Of the three main elements that make up a digital library – documents, technology, and work – Levy and Marshall (1995) identify work as the most essential. Work is defined as the work of digital library users, but also the work of librarians to support users by making the resources in the library accessible. Our proposal addresses both types of work: 1) the work of cataloguers to assign metadata to digital resources and thereby make them available to users, and 2) the work required by users (e.g. students, teachers, general public) to find relevant materials to aid their studies, work, or general interest. After all, a digital collection would be of no value if users could not find what they needed.

Greenberg et al. (2005) report on the challenges of metadata assignment and encourage libraries to find ways to assign metadata in ways that are more cost-effective and efficient than previous traditional methods. Their research suggests that automatic metadata assignment might be the key to solving the problem of complete and accurate metadata assignment. Our own research has shown (Liddy et al., 2002) that in most cases, there was no statistically significant difference between automatically assigned metadata and metadata assigned by humans. In fact, the automatic metadata system consistently populated more metadata fields than did the human cataloguers. However, concurrent with input from digital collection holders, we believe that the best approach to metadata assignment is a hybrid approach in which the system populates all metadata fields possible, and the human cataloguer reviews and edits the metadata before finalizing. In a study of 217 participants (library administrators, cataloguers, digital librarians, archivists), Greenberg et al. found that 70%, or 148 participants, preferred a hybrid approach in which the system initially suggests metadata, followed by a human-mediated review. Only 1.4%, or 3 participants, insisted on a completely manual process.

Since cataloguing digital collections is a tedious process, and high quality fully automatic cataloguing is not yet within the realm of technical possibility, our goal was to create a hybrid, computer-assisted cataloguing tool that aids cataloguers in assigning metadata to digital collections effectively and efficiently.

3. Metadata Assignment and Search Tool (MAST)

The MAST tool was developed by integrating existing tools; namely, MetaExtract and the Content Assignment Tool (CAT), both developed by CNLP at Syracuse University, with the Digital Collection System (DCS), developed by Digital Learning Sciences at UCAR, originally for the Digital Library for Earth System Education, funded by the National Science Foundation. Previously, DCS and CAT were integrated to provide a cataloguing tool that included automatic suggestions of standards. Our current work on metadata assignment extended the successful prototype integration of the two tools (CAT and DCS) to include more auto-suggested metadata fields in the context of a more generalizable metadata framework to describe the museum objects.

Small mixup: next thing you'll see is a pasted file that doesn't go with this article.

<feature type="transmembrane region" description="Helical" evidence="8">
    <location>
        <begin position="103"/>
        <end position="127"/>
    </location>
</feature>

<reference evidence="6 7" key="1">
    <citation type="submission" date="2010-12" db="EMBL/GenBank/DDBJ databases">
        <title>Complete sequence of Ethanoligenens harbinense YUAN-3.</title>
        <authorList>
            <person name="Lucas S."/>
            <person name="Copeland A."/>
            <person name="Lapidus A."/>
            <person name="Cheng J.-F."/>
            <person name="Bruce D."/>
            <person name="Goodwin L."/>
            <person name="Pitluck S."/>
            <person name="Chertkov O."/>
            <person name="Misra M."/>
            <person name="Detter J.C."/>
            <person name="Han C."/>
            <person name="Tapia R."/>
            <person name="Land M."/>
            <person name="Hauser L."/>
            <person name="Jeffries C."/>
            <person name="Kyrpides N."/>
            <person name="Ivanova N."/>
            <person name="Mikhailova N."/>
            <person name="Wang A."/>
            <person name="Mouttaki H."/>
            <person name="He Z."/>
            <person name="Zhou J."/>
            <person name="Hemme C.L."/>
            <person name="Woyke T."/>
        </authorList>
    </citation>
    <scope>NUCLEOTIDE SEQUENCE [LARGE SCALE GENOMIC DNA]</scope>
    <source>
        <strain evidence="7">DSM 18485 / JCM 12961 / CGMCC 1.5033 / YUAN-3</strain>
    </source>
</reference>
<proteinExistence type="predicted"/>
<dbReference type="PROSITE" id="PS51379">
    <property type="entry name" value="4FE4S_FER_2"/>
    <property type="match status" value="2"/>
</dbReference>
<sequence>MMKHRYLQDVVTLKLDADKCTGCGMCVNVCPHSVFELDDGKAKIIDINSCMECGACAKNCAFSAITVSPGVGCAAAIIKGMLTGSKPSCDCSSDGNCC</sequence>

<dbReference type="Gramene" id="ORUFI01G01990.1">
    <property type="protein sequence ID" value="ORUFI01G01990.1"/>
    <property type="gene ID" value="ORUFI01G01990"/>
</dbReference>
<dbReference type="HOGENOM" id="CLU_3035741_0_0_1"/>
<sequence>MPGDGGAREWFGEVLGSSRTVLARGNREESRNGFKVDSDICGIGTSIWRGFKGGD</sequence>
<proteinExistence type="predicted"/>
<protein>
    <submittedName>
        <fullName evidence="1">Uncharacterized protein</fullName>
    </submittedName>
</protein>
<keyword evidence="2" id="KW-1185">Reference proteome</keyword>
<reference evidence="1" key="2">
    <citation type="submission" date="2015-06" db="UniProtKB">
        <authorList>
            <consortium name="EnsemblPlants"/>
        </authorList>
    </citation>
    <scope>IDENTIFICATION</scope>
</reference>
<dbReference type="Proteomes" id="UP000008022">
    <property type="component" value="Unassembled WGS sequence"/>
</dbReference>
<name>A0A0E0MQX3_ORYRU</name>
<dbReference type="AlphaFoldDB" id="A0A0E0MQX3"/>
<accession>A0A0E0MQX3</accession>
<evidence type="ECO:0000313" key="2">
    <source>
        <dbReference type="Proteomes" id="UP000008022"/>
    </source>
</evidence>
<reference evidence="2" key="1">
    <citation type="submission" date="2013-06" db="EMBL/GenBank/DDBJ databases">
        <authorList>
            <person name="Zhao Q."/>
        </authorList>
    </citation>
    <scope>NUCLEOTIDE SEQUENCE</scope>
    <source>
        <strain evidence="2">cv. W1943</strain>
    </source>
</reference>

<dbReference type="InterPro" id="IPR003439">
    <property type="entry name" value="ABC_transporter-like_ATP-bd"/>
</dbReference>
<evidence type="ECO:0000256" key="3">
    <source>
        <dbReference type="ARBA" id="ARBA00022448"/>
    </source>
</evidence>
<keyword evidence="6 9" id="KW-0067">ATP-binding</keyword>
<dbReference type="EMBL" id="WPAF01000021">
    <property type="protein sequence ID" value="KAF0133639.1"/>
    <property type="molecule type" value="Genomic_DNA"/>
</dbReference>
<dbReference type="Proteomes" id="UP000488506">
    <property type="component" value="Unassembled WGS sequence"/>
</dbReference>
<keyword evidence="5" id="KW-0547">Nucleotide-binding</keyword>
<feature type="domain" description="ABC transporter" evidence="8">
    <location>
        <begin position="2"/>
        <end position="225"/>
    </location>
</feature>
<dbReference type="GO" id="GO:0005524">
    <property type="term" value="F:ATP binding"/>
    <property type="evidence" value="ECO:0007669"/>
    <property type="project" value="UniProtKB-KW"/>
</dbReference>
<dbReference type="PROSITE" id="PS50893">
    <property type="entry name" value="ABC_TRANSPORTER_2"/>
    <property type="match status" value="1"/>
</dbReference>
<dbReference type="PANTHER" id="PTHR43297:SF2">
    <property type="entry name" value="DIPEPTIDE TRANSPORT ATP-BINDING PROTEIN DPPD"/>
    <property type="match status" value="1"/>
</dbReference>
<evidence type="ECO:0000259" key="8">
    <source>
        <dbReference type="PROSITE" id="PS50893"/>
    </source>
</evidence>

In our previous work we conducted a comprehensive evaluation of the workflow support offered by the DCS-CAT tool that focused on comparing the automatic assignments of educational standards to human-selected assignments. An internal DCS-CAT evaluation showed that the support for standards assignment eased the workload of cataloguers substantially and potentially could increase the number of digital items catalogued with educational standards. It was our goal to extend the DCS-CAT prototype that provides support for cataloguing with automatically suggested additional descriptive metadata so that cataloguing can become a review-and-edit-task as opposed to a daunting blank slate task. For this, we added the MetaExtract tool into the DCS-CAT tools.

The Web-based tool, Metadata Assignment and Search Tool (MAST), uses Natural Language Processing to populate as many fields of the metadata record as possible, leaving the intellectual efforts of cataloguing to the librarian or curator who can now approve, improve, or add entries, rather than starting from scratch. After the cataloguing has been completed, the tool can provide a template for a simple search box that can be added to any Web site to make the digital collection accessible via any Web browser. It also has the ability to export the records via the Open Archives Initiative Protocol for Metadata Harvesting (OAI-PMH) for sharing with digital libraries such as the National Science Digital Library (